It’s all “picking winners and losers.” The problem is we don’t do it enough.

  90. 90
    gex says:

    @j low: That’s the secret to the success of libertarianism. There are a handful of really good observations that you can agree with. But they want the entire world to fit the same mold, and thus will eventually say something that makes you wonder WTF.

  91. 91
    malraux says:

    Also, given that the top vehicle traded in was a ford explorer that was right in the price range for teens, I feel somewhat more wealthy by not having ridiculously dangerous vehicles out there being driven by the worst drivers.

  92. 92
    Brachiator says:

    And one more thing.

    I always wonder why people who dump on cash for clunkers as a ridiculous government program are so silent about the positive impact of the 2009 increased standard deduction for sales tax paid on a new vehicle (the 2009 IRS Schedule L)?

    This didn’t require that a car be traded in, was not limited to the purchase of a single vehicle, and tended to give a higher benefit to low and middle income taxpayers than to more affluent taxpayers who itemized their deductions.

  93. 93
    Zifnab says:

    This is a fairly obvious transfer of wealth from the poor and working class to the middle and upper class.

    Um… what about the Big 3? A sudden spike in demand for new cars did a lot to help stabilize the American auto industry. Now, I know most of the union labor working those automotive jobs aren’t desperately impoverished street urchins, but I wouldn’t exactly put them outside the working class.

    Are we so caught up in the needs of the used car purchaser that we can’t recognize the value of maintaining the US Automotive industry?

    Whatever stimulative effect it may have had, it was also an act of destruction and a temporary fix for car dealers and automakers at the expense of low-income consumers. I’m all for stimulus, but let’s keep it productive. Let’s build things with our stimulus dollars, not destroy them.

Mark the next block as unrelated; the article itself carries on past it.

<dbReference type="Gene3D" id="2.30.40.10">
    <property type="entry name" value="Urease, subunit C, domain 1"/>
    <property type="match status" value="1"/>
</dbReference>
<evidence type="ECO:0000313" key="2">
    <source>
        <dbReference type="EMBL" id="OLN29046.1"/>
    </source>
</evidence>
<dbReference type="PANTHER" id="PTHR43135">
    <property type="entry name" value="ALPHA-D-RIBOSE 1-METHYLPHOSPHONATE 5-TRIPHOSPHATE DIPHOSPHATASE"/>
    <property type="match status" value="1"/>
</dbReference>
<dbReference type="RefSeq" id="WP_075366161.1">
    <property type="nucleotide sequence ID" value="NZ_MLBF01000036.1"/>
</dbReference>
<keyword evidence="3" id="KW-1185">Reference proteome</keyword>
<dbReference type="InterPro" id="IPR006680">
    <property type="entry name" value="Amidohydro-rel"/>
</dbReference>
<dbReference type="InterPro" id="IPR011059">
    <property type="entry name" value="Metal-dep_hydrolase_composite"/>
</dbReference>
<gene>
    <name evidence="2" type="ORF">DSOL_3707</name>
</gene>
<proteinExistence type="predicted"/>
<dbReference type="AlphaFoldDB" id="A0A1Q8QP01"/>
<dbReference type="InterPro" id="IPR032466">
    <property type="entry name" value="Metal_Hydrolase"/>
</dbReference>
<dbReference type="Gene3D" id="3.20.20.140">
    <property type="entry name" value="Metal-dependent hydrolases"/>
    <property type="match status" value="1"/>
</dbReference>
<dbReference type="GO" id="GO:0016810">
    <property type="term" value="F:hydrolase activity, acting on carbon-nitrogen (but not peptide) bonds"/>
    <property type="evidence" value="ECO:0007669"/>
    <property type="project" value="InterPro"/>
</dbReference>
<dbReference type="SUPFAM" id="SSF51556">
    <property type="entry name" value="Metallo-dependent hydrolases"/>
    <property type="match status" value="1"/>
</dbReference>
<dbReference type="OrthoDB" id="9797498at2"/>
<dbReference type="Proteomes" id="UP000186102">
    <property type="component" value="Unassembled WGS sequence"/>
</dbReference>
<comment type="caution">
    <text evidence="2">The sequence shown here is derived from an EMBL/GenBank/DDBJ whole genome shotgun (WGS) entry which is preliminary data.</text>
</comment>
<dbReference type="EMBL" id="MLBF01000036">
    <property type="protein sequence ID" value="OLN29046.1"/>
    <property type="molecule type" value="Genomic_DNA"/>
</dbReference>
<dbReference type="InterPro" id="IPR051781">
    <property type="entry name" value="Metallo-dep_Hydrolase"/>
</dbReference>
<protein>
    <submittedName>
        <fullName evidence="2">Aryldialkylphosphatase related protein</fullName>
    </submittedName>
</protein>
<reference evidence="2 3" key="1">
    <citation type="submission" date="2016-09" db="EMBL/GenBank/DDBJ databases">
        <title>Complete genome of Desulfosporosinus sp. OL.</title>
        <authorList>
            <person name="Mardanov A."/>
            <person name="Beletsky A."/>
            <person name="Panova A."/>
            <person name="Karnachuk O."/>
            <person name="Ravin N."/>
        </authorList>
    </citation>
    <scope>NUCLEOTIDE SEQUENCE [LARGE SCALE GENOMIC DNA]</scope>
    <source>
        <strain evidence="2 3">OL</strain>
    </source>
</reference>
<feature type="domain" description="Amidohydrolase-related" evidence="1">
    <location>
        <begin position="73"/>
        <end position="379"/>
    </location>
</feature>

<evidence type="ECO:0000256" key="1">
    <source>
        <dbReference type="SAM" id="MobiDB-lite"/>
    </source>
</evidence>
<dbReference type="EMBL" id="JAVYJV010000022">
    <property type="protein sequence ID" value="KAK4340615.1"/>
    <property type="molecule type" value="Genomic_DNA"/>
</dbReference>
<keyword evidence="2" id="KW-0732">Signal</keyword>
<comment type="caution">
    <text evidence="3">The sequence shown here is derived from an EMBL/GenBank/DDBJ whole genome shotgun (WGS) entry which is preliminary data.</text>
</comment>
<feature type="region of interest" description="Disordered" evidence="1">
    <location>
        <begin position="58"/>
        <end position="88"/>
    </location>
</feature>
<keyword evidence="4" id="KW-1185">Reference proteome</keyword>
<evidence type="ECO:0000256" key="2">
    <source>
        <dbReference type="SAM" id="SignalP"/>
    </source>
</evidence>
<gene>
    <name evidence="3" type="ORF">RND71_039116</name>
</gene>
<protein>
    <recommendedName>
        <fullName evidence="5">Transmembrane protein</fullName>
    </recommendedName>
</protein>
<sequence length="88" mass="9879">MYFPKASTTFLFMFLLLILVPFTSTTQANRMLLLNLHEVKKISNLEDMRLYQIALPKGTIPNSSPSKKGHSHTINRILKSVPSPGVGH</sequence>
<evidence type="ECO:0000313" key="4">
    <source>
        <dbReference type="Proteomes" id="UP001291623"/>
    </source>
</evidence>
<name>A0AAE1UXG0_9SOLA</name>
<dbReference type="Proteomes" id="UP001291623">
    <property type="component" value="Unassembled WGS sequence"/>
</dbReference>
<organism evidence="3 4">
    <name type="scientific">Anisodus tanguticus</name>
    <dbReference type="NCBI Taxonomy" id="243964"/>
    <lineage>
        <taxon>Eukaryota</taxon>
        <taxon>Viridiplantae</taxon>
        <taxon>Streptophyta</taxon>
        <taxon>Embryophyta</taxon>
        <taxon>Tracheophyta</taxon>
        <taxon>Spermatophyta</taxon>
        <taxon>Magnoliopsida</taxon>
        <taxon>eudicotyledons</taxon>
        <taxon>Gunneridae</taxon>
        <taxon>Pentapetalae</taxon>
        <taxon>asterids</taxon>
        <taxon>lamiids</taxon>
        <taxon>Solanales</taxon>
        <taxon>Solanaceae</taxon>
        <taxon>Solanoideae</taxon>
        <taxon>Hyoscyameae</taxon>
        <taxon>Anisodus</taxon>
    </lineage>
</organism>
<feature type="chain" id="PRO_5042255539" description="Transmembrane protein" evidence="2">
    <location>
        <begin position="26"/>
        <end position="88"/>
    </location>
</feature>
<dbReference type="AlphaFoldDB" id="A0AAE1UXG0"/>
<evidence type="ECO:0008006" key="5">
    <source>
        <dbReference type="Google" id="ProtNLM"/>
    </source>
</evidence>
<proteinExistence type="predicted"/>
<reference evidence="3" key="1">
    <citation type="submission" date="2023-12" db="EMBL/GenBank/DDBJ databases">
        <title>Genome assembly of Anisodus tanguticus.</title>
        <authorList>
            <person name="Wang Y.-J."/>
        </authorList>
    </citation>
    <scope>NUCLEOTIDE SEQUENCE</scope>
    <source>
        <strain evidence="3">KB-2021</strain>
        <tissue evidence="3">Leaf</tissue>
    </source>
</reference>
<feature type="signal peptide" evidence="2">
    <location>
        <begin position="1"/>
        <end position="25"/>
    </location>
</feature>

Way back in the 50s and 60s, industry execs started coming around to the idea of planned obsolecence – the idea that products need to be disposed of if an industry wants to grow using it’s existing market. American cars were designed to start falling apart inside 100,000 miles. Things like refrigerators and microwaves came with pieces specifically crafted to break from repeated use. You saw it then and you can see it today, particularly in the computer industry, where gadgets can become completely useless for a variety of software and hardware reasons, after only a few years.

    The act of destruction is a fundamental faucet of the modern economy. In order to sell people more new stuff, we have to destroy their old stuff. Otherwise, you’ll be wearing the same shirts, cooking out of the same pots, sitting at the same desks, and driving the same cars that your grandparents used sixty years ago and all those industries will be virtually defunct.

    Certainly, we can talk about the merits of recycling and reducing our amount of waste production. But I don’t think you can argue, with a straight face, that the act of destruction is anathema to the functioning of the current economy.

  94. 94
    Tax Analyst says: